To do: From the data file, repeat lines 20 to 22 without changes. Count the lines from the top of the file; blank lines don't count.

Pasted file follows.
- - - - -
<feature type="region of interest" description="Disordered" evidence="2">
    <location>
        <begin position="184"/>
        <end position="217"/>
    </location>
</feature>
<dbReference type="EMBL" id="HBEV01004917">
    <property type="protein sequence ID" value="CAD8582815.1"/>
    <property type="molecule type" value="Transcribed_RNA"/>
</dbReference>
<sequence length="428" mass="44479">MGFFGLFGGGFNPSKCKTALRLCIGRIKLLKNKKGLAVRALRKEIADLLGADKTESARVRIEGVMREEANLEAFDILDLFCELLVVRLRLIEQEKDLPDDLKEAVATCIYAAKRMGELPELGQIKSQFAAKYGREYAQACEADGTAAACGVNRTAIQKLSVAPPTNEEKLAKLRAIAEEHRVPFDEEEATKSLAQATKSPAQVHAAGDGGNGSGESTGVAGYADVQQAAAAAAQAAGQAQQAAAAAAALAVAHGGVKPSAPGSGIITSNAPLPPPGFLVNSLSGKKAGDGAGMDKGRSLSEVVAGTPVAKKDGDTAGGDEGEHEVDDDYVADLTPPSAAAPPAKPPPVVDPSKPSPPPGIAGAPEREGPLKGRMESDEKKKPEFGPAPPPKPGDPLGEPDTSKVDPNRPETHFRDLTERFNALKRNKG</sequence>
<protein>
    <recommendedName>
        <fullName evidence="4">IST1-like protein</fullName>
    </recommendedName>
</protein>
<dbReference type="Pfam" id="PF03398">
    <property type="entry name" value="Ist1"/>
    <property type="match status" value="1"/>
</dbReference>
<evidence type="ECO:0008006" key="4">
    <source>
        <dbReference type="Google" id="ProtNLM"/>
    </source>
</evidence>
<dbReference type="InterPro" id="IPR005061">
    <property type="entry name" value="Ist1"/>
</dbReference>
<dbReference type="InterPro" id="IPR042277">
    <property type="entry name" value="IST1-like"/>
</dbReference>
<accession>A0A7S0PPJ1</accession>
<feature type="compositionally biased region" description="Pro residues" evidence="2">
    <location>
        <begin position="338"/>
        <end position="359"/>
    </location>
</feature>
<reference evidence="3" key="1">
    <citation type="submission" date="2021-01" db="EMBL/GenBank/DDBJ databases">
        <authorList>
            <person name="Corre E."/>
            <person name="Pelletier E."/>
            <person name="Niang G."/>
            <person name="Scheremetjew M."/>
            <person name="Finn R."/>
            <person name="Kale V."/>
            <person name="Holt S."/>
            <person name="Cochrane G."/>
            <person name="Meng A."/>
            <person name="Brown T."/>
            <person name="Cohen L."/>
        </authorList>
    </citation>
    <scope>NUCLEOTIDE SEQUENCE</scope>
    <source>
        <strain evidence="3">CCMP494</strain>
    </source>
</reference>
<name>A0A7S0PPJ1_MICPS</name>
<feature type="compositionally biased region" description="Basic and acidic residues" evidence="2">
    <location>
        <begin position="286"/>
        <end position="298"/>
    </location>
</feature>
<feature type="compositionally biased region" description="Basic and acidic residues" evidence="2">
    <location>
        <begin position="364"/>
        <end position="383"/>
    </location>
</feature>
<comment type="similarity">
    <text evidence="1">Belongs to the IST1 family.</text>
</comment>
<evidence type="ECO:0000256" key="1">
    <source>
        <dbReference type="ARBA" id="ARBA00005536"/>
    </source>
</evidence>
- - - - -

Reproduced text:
</dbReference>
<evidence type="ECO:0008006" key="4">
    <source>